Instead of coming clean, the bank attempts to deceive others into purchasing these worthless assets by insisting they’re still valuable. It’s a film that showcases people making poor choices and reminds them of the importance of doing what’s right.
7. The Wolf of Wall Street (2013)
When discussing Wall Street, we usually picture wealthy individuals and luxurious lifestyles. “The Wolf of Wall Street,” directed by Martin Scorsese and released in 2013 by Paramount Pictures, depicts exactly this.
The film revolves around a character named Jordan Belfort, who discovers ways to amass a fortune, but not through ethical means. Jordan indulges in extravagant purchases like high-end cars and engages in unethical activities. Leonardo DiCaprio, the lead actor, delivers an exceptional performance as Jordan in this movie.
Amidst all the revelry and wealth depicted in the film, there’s a crucial message: exercising caution and refraining from engaging in unethical practices solely to pursue wealth.
8. The Big Short (2015)
“The Big Short,” directed by Adam McKay in 2015, delves into the financial crisis that rocked the world in 2007-2008. Unlike traditional Wall Street movies, this tragicomic drama takes a unique approach by blending a sharp sense of humor with a critical examination of corrupt politicians and banks.
McKay’s storytelling combines goofy comedy with biting satire moments, making it informative and entertaining. Academy Award-nominated for Best Writing, the film is an adaptation of Michael Lewis’s book. It features an ensemble cast that includes Steve Carell, Christian Bale, Ryan Gosling, and Brad Pitt.
“The Big Short” stands out for its ability to simplify complex financial concepts, making it accessible to a broad audience while shedding light on the causes and consequences of the crisis.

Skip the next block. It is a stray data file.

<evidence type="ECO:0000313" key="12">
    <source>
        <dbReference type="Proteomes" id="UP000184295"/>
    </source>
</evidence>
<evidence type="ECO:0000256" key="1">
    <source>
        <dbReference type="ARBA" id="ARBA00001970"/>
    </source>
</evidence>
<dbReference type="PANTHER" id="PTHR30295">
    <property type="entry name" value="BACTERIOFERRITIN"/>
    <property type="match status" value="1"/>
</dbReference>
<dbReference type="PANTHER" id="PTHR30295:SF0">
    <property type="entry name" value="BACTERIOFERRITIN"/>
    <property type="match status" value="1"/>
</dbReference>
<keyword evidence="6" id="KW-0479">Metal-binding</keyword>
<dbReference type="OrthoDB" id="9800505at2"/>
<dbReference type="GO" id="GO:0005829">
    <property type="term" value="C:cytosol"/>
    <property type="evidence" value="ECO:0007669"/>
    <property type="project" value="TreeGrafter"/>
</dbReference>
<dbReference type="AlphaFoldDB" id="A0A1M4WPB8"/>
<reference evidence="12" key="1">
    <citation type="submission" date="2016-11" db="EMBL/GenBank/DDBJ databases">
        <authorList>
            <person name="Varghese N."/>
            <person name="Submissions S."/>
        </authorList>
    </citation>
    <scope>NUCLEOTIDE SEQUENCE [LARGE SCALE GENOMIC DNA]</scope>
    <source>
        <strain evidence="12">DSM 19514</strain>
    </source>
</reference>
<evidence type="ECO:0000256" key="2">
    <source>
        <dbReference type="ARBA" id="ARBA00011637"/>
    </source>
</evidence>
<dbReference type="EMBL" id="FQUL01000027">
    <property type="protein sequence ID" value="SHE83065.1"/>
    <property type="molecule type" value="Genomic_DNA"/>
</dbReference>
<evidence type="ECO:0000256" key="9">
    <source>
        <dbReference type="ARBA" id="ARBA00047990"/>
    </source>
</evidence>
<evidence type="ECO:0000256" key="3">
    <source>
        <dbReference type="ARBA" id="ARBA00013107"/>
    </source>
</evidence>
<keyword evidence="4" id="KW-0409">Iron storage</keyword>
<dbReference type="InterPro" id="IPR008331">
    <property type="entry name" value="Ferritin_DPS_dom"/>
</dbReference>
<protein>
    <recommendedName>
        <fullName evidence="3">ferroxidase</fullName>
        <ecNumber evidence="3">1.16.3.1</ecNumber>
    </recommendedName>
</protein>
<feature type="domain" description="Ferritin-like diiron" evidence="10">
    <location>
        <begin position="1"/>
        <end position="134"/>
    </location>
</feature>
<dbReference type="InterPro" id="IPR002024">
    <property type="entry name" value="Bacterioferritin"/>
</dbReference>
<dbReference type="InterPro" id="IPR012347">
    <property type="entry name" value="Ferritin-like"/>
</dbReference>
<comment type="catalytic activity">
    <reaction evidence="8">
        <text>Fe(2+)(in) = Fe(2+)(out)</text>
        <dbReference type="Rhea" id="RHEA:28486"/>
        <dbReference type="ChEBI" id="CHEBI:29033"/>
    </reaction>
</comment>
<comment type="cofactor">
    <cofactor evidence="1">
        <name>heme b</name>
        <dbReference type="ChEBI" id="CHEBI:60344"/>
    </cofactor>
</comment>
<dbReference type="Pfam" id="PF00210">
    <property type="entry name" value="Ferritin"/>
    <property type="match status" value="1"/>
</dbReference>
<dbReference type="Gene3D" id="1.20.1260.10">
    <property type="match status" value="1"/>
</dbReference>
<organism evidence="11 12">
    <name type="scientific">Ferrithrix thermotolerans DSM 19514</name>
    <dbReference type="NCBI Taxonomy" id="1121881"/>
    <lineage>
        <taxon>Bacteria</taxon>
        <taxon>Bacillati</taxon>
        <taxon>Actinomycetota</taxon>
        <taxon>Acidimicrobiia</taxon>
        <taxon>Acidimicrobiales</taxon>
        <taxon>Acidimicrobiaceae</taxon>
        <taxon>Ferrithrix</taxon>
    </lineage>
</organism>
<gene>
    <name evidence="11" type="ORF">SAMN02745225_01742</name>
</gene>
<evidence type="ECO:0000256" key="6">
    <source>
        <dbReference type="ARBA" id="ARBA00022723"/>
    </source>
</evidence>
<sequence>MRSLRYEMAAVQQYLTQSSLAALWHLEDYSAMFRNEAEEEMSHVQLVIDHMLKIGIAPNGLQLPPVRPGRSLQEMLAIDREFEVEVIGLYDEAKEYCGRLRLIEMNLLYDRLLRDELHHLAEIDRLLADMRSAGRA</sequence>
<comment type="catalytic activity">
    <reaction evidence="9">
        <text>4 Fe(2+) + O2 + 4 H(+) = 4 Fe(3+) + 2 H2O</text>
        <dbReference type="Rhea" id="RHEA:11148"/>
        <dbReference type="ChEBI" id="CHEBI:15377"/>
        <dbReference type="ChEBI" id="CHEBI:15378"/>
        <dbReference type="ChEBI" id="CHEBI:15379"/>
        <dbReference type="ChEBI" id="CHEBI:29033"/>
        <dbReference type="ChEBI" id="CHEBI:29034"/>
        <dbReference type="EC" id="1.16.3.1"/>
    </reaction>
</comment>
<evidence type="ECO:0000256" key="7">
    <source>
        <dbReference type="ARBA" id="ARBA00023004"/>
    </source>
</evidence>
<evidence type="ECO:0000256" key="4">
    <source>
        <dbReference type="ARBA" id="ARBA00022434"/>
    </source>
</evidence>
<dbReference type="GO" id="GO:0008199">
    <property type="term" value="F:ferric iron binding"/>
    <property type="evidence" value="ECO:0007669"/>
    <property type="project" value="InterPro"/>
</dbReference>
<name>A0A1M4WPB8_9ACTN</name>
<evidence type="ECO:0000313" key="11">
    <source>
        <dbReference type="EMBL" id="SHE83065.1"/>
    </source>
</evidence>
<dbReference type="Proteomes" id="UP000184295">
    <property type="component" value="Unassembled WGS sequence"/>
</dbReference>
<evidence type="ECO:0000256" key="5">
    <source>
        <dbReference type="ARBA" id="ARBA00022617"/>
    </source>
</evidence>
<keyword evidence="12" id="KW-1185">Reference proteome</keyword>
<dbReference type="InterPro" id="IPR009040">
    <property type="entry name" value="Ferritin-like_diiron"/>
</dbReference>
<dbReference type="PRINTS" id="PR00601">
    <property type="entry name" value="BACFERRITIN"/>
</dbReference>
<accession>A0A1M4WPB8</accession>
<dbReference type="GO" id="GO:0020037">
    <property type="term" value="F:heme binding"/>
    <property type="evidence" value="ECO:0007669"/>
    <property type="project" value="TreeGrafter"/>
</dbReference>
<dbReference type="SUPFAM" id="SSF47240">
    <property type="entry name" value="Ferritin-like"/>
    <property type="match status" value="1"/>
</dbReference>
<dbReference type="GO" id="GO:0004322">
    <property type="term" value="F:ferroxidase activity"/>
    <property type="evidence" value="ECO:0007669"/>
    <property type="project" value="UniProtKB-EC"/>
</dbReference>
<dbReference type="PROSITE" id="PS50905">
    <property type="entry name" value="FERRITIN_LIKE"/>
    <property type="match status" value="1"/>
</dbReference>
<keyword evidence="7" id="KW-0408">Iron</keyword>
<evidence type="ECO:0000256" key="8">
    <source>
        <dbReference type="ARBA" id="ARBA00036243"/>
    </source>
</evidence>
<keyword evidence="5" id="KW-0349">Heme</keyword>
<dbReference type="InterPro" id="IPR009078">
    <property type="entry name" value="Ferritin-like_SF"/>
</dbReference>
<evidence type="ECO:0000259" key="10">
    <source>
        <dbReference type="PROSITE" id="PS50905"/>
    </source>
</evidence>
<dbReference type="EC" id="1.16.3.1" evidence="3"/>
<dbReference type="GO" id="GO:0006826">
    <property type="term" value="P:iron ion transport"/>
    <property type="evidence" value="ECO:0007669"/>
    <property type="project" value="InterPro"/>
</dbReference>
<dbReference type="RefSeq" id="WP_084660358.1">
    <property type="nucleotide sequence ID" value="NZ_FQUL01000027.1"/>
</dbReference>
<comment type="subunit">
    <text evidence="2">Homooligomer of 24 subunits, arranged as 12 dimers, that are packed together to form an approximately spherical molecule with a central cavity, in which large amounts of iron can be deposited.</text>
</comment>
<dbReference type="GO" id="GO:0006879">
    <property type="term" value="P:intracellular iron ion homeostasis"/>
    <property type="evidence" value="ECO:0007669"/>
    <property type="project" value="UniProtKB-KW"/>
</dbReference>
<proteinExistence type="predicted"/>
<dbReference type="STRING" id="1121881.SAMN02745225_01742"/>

9. Enron: The Smartest Guys in the Room (2005)
Have you ever heard of a massive company suddenly crashing down? That’s what happened with Enron. The movie tells us how Enron, once a powerful company, was brought to its knees. At first, many people thought Enron was doing great things and making ample money, but secretly, they were reporting their profits based on accounting practices that were legal then but since have been banned.
The movie has chats with two journalists, Bethany McLean and Peter Elkind. They dug deep to find out the truth about Enron. Plus, there are interviews with folks who used to work there. They share memories of their time at Enron, from its good days in 1985 to the sad ending in 2001 when the company closed its doors.
10. Barbarians at the Gate (1993)
Imagine a huge company and many rich people trying to buy it all at once. That’s the story of “Barbarians at the Gate.” This TV film, directed by Glen Jordan, is about a company named RJR Nabisco and the race in 1988 to buy it. The movie’s main character is F. Ross Johnson, played by James Garner. He’s the head of the company, and he’s right in the middle of all this action.
The title, “Barbarians at the Gate,” is a fun way to say that these business people were ready to fight hard, like wild warriors, to get what they wanted. It’s a peek into how these big business deals happen but told in a way that makes you want to grab some popcorn and watch the drama unfold.
11. Quants: the Alchemist of Wall Street (2010)
“Quants” have extraordinary mathematical and computer skills and help decide how stocks are bought and sold. The movie gives us a peek into their world. It takes us deep into the hidden parts of Wall Street, where big money moves happen.
While the Quants are smart, the movie shows they can only sometimes get things right. Sometimes, their choices can cause major problems, like market crashes. It’s an eye-opener, especially if you’ve ever wondered about the brains behind the stock market’s ups and downs.
12. Glengarry Glen Ross (1992)
“Glengarry Glen Ross,” although set outside of Wall Street, offers a gripping exploration of the cutthroat world of salesmanship and the ruthless pursuit of success.
The film, released in 1992, boasts a stellar ensemble cast featuring Jack Lemmon, Kevin Spacey, Ed Harris, and Alec Baldwin, who delivers an unforgettable Oscar-worthy speech in his brief but impactful appearance.
The story revolves around real estate sales associates vying for the elusive top spot, driven by the promise of bonuses and luxury cars. The film provides a compelling insight into the relentless pursuit of success, making it a timeless classic that explores the high-stakes world of sales and ambition.